Keep INVESTING Simple and Safe (KISS)
****Investment Philosophy, Strategy and various Valuation Methods****
The same forces that bring risk into investing in the stock market also make possible the large gains many investors enjoy. It’s true that the fluctuations in the market make for losses as well as gains but if you have a proven strategy and stick with it over the long term you will be a winner!****Warren Buffett: Rule No. 1 - Never lose money. Rule No. 2 - Never forget Rule No. 1.
Unveiling the first fall in domestic profits for at least 25 years, Philip Clarke said the group would drastically scale back the amount of new selling space it was opening in this country. Tesco plans to build fewer hypermarkets, focusing instead on convenience stores to take advantage of the company's growing 'Click & Collect' service, which allows customers to order online and pick up in store.
"It is a fundamental change," Mr Clarke said. "We think we are moving into an era now where consumers will buy more online."
The change in strategy was unveiled as the company reported a 5.3pc increase in pre-tax profits to a record £3.84bn in the year to the end of February, on turnover up 6.8pc to £64.5bn. However, these figures were significantly lower than analysts had expected six months ago. The supermarket suffered from a drastic loss of customers in the UK over Christmas, as they defected to rival chains, prompting a major profit warning in January. The retailer, however, still has a 30.2pc share of the market.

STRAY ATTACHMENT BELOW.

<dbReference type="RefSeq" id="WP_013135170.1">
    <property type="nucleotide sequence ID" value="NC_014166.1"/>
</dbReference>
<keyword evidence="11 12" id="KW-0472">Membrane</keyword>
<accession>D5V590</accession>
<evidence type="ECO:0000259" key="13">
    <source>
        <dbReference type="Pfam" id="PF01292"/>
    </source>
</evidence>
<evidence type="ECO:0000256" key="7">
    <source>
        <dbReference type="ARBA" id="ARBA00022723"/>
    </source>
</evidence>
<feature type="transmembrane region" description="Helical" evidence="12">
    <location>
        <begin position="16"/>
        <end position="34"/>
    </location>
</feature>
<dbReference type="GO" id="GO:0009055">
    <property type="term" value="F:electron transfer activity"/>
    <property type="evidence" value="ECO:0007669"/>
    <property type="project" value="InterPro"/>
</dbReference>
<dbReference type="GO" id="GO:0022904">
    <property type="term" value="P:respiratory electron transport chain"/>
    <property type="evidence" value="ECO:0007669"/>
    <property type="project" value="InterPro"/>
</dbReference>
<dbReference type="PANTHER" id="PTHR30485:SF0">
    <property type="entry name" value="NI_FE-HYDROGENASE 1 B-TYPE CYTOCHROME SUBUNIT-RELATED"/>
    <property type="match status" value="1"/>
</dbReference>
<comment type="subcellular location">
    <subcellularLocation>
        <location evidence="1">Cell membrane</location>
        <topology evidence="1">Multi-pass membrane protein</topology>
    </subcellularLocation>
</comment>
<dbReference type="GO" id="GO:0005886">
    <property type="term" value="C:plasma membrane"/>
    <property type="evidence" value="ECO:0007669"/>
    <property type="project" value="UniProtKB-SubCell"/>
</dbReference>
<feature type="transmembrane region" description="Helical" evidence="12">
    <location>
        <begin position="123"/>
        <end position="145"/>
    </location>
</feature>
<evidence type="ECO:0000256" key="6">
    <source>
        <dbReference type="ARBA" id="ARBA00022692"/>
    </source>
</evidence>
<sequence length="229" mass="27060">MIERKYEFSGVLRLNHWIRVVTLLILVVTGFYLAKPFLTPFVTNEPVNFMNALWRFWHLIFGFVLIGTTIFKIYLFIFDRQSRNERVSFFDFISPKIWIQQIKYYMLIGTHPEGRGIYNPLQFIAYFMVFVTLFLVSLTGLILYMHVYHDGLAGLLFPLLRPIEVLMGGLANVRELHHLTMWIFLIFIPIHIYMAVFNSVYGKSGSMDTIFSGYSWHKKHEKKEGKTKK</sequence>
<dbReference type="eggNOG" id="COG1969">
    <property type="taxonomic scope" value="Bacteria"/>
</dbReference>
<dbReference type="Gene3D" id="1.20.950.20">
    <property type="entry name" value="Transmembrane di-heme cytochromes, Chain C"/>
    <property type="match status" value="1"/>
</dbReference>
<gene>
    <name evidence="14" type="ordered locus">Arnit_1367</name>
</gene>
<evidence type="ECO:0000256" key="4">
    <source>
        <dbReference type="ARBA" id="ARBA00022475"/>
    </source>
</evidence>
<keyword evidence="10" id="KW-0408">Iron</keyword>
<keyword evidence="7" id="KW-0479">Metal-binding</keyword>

UK trading profits fell 1pc to £2.48bn. Records going back to 1986 indicate Tesco has never recorded an annual fall in profits from its UK supermarkets. Records before that are unreliable.
Mr Clarke said the defection of customers was mostly due to a smaller number of staff in supermarkets, which analysts said had caused poor customer service and gaps on shelves. He said: "We just took a little bit more out of the stores than we put back in. So, we are putting more love back into the stores. That's our plan to make Tesco better in the UK."
The plans, which will cost £400m of capital expenditure and £600m of revenue, are designed to make the stores "warmer", with more staff, higher quality products, new advertising, and £150m invested in a revamped website. A quarter of Tesco's selling space will be "refreshed" this year.
Mr Clarke also said some of the money would be used to cut prices. Analysts said this was worrying for rival supermarkets.
Clive Black, at Shore Capital, said: "Tesco has said they are lowering their operating profit margin to 5.2pc and keeping it there. That suggests any pick up in profitability, thanks to an improving economy, will be ploughed back into lower prices and new products, not into margin. That is quite a serious issue for the competition."
Most analysts gave a cautious welcome to the £1bn investment programme but said it would take years before improvements in the supermarkets allowed the company to regain lost ground.
Tesco's shares fell 5.6 to 322.7p.
Meanwhile, Tesco's revamp was knocked off course before it had started after it was forced to publish a correction to its official stock exchange announcement.
It originally said its final dividend was 14.76p a share. It then admitted this was a typo and, in fact, its total dividend. The final dividend was 10.13p.